You are on page 1of 11

Team Talks 1


Institutional Affiliation:

Team Talks 2
Talking to the Team
Teamwork can be described as the process of working together, in a collaborative
manner, by a group of individuals, for the aim of achieving a common goal. The concept of
teamwork is not new, and it is evidenced is some day-to-day activities often carried out by
human beings. Teamwork is often seen taking place, both in sports, small businesses and other
organizations. Working as a team is often an important aspect of any business. It is necessary for
coworkers to work together in a good way, as they try their best for the success of the enterprise
(Business Dictionary, 2015). Teamwork is, however, highly dependent on the ability of business
managers to communicate (talk) to relate information to staff team more effectively. Therefore,
managers should learn to practice having productive talks to team members for business
It is vital in that a leader should communicate effectively with the team members. Having
communication skills that are effective is fundamental for good leadership (Belonwu, 2013).
Communication with team members often helps in eliminating misunderstandings. Team talks
can also encourage a peaceful and healthy working environment. Efficient talks with team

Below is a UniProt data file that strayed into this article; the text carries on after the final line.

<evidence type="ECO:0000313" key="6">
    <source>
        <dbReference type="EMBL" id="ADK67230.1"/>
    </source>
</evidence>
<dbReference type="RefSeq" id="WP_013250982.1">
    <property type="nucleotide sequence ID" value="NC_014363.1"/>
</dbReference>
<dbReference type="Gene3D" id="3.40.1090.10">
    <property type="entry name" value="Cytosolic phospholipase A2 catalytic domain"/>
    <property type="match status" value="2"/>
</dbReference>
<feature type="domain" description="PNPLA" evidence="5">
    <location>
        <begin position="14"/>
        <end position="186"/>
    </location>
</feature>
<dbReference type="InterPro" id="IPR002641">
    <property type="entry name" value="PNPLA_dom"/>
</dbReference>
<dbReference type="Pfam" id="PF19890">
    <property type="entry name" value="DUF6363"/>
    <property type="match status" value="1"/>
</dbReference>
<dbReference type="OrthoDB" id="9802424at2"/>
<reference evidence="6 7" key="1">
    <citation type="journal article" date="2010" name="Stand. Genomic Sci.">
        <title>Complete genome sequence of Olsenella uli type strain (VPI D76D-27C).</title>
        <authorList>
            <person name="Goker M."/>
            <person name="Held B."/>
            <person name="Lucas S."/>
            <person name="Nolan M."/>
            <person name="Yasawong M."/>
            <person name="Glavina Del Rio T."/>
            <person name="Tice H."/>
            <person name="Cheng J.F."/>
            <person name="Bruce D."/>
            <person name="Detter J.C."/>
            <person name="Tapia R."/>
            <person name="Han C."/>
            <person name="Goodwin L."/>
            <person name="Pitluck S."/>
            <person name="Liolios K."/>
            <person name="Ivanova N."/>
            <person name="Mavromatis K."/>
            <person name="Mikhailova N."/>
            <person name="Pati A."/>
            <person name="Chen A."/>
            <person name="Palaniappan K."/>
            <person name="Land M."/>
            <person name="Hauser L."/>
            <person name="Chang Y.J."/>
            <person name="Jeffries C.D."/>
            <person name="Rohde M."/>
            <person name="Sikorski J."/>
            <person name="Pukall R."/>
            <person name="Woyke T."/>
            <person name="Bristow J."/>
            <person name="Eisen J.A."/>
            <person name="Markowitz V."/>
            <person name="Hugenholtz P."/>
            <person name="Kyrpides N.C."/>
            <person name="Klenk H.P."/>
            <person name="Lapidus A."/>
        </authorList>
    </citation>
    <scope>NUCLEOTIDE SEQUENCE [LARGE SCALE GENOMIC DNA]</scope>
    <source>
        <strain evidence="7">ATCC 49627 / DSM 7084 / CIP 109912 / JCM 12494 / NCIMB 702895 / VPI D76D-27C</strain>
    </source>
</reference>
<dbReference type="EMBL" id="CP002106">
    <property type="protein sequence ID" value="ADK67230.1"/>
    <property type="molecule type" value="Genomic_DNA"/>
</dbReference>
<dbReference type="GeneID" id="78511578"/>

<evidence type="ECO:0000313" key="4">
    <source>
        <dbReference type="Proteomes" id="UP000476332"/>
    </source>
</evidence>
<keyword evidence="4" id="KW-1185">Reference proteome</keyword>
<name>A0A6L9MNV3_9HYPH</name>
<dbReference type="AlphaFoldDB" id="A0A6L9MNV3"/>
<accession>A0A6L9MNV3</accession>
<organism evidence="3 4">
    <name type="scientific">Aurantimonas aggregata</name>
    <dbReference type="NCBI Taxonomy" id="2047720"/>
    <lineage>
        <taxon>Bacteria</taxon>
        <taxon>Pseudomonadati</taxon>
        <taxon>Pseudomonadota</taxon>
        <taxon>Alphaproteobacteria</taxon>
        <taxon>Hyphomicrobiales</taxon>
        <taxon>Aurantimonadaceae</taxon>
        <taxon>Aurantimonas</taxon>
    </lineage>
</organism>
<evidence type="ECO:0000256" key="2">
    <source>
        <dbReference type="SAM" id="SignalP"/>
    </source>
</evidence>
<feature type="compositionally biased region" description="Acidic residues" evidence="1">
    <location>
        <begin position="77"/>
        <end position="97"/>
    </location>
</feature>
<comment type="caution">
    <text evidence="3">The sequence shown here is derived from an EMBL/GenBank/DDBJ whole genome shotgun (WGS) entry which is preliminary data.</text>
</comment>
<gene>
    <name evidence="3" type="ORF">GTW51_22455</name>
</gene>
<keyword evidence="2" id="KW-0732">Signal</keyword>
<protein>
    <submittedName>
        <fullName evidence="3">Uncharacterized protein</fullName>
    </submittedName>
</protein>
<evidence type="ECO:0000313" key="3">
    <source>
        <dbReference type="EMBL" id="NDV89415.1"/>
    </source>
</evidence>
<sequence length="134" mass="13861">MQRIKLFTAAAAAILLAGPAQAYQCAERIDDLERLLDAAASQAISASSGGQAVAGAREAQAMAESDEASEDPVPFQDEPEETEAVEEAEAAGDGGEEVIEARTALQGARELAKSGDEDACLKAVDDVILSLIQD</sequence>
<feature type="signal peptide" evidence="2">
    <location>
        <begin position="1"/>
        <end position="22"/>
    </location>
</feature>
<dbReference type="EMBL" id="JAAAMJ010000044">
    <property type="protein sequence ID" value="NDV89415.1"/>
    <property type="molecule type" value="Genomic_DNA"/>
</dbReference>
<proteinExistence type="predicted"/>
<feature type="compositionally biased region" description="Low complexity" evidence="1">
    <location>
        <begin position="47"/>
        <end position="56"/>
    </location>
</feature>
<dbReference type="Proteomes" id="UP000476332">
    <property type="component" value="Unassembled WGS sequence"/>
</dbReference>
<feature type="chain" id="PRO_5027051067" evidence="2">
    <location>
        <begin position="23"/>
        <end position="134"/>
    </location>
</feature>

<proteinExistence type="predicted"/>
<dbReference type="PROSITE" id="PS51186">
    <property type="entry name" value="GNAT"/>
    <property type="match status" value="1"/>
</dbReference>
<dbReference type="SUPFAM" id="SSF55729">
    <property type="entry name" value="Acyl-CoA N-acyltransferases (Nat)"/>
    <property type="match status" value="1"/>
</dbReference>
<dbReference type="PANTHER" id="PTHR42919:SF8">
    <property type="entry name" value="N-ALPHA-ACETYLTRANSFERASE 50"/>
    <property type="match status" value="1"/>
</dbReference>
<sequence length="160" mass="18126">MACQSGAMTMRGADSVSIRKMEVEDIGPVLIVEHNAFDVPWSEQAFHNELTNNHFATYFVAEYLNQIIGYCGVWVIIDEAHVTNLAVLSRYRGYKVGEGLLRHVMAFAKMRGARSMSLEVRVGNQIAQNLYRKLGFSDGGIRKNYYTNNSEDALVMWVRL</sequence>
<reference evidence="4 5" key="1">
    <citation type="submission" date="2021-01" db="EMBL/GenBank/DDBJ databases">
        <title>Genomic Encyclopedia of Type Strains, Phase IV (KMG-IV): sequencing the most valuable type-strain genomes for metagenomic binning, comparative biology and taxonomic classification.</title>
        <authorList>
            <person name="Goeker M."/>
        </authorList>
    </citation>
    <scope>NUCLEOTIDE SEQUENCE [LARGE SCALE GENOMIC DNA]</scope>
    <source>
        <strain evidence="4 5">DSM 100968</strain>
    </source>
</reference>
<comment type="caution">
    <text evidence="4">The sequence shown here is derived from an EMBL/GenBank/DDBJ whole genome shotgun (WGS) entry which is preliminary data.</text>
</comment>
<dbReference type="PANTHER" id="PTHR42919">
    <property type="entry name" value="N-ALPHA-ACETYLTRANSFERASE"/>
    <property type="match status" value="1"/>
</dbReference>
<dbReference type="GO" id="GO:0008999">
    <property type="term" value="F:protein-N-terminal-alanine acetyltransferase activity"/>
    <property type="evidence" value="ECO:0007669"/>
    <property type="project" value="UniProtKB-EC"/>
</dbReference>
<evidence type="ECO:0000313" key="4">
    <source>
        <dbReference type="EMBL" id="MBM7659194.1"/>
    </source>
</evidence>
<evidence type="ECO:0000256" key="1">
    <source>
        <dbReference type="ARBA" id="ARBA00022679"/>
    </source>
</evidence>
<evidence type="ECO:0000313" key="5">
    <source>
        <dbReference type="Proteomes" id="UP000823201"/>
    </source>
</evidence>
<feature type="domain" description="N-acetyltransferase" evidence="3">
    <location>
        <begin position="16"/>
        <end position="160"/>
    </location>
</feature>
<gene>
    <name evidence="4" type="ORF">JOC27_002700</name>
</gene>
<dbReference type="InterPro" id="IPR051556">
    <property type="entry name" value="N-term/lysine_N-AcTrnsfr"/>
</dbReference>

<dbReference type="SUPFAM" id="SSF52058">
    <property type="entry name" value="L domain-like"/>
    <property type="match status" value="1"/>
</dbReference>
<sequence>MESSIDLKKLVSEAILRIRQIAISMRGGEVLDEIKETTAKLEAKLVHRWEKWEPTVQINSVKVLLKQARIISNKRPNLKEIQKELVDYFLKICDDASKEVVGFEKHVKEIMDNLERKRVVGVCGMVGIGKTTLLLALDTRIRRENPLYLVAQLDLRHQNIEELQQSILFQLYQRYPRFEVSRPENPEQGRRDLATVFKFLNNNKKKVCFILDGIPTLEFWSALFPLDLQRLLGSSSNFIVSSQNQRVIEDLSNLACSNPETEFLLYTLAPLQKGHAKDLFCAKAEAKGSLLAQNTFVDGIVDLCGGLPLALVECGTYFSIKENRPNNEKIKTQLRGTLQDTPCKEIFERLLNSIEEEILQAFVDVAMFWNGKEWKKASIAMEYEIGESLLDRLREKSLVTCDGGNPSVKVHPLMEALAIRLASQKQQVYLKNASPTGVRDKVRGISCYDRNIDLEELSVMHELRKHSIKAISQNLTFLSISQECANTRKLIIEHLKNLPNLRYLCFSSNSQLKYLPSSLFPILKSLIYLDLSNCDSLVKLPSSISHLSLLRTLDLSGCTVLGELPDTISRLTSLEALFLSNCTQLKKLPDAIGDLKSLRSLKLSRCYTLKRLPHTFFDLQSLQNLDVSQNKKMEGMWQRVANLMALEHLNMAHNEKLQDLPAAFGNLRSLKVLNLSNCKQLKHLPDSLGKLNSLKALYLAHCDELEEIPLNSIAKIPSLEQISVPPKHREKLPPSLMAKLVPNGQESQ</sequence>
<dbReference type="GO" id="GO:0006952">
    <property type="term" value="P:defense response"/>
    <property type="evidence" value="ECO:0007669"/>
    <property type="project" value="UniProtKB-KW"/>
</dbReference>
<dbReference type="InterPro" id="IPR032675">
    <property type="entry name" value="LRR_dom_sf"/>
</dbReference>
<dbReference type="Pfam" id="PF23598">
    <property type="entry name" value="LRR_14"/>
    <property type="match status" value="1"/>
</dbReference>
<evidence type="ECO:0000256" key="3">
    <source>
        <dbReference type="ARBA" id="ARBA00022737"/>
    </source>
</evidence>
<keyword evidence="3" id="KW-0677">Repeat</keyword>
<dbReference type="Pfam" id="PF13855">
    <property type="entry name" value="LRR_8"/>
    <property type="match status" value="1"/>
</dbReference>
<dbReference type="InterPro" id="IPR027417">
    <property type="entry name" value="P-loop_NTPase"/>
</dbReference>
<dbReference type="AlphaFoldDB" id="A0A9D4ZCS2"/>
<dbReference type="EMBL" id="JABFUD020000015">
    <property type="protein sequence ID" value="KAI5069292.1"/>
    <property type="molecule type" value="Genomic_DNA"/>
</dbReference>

members also have the capability of getting work done professionally and quickly (Balle, 2015).
Once the lines of communication are seen openly with team members, there is a high chance of
getting processes within an organization carried out smoothly (Cobb, 2012). Conduction of
meetings will also become easy in organizations that team talks between managers and team
members is successful.
There is quite some aspects that should be considered from team talks that can help
managers achieve greater results in their organizational duties. One aspect is basing on how team
managers react in diverse situations (The success team, 2006). Managers should learn to control

Team Talks 3
anger during stressful situations even though they might be prone to violence. The manager can
objectively deal with the problem open-mindedly (Paul Rutter). Team managers have learned to
calm down team members when the situation is terrible other than letting themselves be overridden by anger (GTFM, 2015). Team members should, as well, tough situations and it is the
responsibility of the manager to train team members in equipping themselves with these skills. A
team leader should understand every individual and learn to communicate well with the members
in a manner that will enable members feel more comfortable (Blackburn & O'Donnell 2011).
Such talks will emerge as being an encouraging aspect for a team in any business enterprise (The
success team, 2006). A seen in Team Talks, encouraging quotations can help in making team
members give out the best while conducting their duties. Examples of such quotations are as
presented below;
There is no pressure on you, to get a result today, go and play with confidence and have
some fun, and see what happens (GTFM, 2015).
Another important aspect to be borrowed from team talks is encouraging members to take